Har­vards fly on Re­mem­brance Day

Three of the his­toric air­craft flew over Toronto cer­e­mony

Sentinel-Review (Woodstock) - - NEWS - CHRIS AB­BOTT

Three his­toric Har­vard air­craft from Ox­ford County flew above Toronto’s Old City Hall on Nov. 11 as part of that city’s an­nual Re­mem­brance Day cer­e­mony.

Bjarni Tryg­gva­son, a for­mer Cana­dian as­tro­naut and pres­i­dent of the all-vol­un­teer Cana­dian Har­vard Air­craft As­so­ci­a­tion, led the three-plane for­ma­tion leav­ing Till­son­burg about 10:15 a.m. Satur­day with fel­low CHAA pi­lots Scott McMaster and Percy Con­trac­tor at a speed of about 120 knots (222 kilo­me­tres per hour).

“It was chilly, but nowhere near as cold as these planes were de­signed to take,” said Tryg­gva­son. “On the ground get­ting ready, it’s chilly, but just dress for it. It’s fine. the air­plane has a heater in it. These planes were used to train - through the war and af­ter the war - all year round in the Prairies. If the tem­per­a­ture is cold, pre­heat the air­planes. The planes we used were in­side a heated hangar overnight.”

Af­ter the Old City Hall trib­ute, the Har­vards flew over the East York Civic Cen­tre on Coxwell Av­enue, past the Veteran’s Wing at Sun­ny­brook Hos­pi­tal on Bayview Av­enue, and over IBEW Lo­cal 353 on Lawrence Av­enue East be­fore re­turn­ing to Till­son­burg at about 12 p.m., con­tin­u­ing a CHAA tra­di­tion that goes back about two decades.

“The planes ac­tu­ally fly bet­ter in the cold,” said CHAA chief tech­ni­cal of­fi­cer Shane Clay­ton. “A lot denser air … they fly great. They were mod­i­fied from the orig­i­nals for win­ter op­er­a­tions. They were fine in Texas, but up here in the mid­dle of Fe­bru­ary … you pre-heat the oil within a half-hour or so of the flight.”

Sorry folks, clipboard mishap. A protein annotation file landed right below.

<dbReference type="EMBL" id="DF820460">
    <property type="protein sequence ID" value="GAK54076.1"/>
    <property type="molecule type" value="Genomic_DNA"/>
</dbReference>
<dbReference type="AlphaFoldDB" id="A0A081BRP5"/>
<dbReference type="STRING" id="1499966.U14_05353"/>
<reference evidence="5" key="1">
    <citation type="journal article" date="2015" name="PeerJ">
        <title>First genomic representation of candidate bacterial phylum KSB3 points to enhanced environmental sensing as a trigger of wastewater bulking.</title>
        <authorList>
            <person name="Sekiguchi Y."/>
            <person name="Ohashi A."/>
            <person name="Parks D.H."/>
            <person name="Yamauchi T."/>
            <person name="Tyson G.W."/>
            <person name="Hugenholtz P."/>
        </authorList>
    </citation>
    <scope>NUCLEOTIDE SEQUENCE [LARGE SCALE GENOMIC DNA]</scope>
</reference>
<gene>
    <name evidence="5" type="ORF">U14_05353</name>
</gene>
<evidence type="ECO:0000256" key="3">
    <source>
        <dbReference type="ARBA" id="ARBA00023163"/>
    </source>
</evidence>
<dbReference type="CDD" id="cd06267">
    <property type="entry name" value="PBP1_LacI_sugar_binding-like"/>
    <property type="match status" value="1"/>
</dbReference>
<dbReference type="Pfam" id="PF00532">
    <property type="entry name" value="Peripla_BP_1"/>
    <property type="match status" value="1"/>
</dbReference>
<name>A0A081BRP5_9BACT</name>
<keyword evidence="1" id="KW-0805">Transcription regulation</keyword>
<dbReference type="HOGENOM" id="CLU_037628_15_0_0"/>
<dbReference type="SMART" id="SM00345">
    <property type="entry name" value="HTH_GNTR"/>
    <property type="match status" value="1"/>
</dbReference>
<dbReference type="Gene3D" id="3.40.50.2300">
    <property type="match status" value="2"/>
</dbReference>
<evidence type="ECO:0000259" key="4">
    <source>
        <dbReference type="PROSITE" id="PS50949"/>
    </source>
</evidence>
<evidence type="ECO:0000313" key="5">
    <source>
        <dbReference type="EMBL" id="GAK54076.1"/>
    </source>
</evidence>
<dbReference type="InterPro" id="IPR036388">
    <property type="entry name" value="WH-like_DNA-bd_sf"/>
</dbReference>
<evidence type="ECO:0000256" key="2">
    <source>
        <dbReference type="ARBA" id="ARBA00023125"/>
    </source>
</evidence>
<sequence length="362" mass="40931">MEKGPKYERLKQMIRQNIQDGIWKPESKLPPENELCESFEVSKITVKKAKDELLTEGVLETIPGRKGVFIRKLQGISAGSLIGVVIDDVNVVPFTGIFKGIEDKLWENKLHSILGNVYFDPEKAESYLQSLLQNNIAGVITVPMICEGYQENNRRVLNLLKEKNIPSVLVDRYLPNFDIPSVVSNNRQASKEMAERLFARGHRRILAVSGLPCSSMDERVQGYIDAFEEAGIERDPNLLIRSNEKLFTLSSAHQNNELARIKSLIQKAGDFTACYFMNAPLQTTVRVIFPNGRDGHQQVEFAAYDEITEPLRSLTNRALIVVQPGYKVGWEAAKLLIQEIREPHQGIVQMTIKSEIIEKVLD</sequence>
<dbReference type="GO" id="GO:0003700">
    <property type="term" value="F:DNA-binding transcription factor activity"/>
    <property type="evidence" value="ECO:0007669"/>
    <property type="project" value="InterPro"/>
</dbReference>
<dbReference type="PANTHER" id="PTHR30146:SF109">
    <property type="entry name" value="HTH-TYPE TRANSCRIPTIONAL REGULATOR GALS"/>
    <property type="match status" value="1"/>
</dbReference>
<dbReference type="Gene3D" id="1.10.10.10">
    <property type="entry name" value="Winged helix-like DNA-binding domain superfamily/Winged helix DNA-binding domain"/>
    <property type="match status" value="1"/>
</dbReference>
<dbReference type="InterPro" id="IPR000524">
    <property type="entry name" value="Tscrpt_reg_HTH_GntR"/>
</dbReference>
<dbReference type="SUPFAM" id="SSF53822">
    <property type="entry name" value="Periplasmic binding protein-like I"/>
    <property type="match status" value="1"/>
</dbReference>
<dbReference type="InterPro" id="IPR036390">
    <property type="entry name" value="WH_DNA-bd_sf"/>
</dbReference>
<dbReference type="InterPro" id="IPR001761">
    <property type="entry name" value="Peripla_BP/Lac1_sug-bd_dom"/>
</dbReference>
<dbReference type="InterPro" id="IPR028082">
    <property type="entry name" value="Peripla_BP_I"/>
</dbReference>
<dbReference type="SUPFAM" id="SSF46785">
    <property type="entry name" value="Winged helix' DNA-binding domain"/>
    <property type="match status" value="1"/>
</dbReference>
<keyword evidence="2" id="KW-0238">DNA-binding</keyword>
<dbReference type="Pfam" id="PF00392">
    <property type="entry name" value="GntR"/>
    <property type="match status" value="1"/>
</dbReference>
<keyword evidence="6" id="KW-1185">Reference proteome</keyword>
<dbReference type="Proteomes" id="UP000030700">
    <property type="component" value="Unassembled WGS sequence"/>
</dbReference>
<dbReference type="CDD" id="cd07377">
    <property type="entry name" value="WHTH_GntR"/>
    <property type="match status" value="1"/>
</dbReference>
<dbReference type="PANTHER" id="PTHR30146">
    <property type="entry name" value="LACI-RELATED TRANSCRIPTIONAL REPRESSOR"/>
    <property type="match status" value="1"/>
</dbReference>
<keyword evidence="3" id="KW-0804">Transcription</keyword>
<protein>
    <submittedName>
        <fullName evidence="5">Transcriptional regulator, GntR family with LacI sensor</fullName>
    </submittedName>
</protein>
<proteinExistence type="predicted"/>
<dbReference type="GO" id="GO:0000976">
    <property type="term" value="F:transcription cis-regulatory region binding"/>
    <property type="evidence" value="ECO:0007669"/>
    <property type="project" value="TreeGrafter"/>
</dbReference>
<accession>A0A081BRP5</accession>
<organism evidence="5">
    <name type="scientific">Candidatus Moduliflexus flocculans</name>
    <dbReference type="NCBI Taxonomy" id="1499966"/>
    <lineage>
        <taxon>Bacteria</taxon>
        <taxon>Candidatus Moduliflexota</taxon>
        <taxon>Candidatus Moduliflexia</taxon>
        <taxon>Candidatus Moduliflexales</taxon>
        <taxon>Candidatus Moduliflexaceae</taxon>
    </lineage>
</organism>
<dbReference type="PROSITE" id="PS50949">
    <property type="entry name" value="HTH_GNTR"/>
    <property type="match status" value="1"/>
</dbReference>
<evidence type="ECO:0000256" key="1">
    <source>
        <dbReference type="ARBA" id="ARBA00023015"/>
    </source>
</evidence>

“If you get it prop­erly pre­heated, it’ll purr like a kit­ten. They flew them 50 hours a month, year round. We could do flights here (af­ter Nov. 11), but usu­ally they’re down for the win­ter. We do main­te­nance, in­spec­tions, and cos­metic stuff.”

Con­trac­tor, a CHAA pilot from Toronto, com­mutes to Till­son­burg dur­ing the sum­mer months to fly Har­vards.

“Usu­ally the or­ga­ni­za­tion op­er­ates every Satur­day from the end of March un­til Re­mem­brance Day,” said Con­trac­tor, who started flying Har­vards in 2009.

The flight to Toronto was Con­trac­tor’s fourth or fifth Re­mem­brance Day trip.

“Each flight in and of it­self is spe­cial, whether it’s 20 peo­ple or 20,000 peo­ple. It de­pends on the cer­e­mony - some­times we do a fly past over a fu­neral and it’s ob­vi­ously very spe­cial for the peo­ple there. Some­times we’ll do a fly past over a fall fair or the open­ing of a mu­seum. Each of them are spe­cial in their own way, but this one to­day, Re­mem­brance Day, I would say does have a lit­tle more sig­nif­i­cance.

“It’s ev­ery­body in the coun­try, in their own time zones, com­mem­o­rat­ing the event. And of course, it’s a very great priv­i­lege, not just for us but for ev­ery­body here, to ac­tu­ally fly over the big­gest city in Canada.

The whole trip, from wheels up to wheels down, lasted just over one hour and 45 min­utes, said Con­trac­tor.

“That’s typ­i­cal. I’d say maybe a lit­tle on the shorter side. Some­times it’s 1:55, it’s al­ways around there. You want to be there a lit­tle bit early so you have time to or­bit.”

GREG COLGAN/SENTINEL-RE­VIEW

Four Har­vard air­craft fly over the Wood­stock Ceno­taph on Satur­day, Nov. 11, dur­ing the lo­cal Re­mem­brance Day cer­e­mony.

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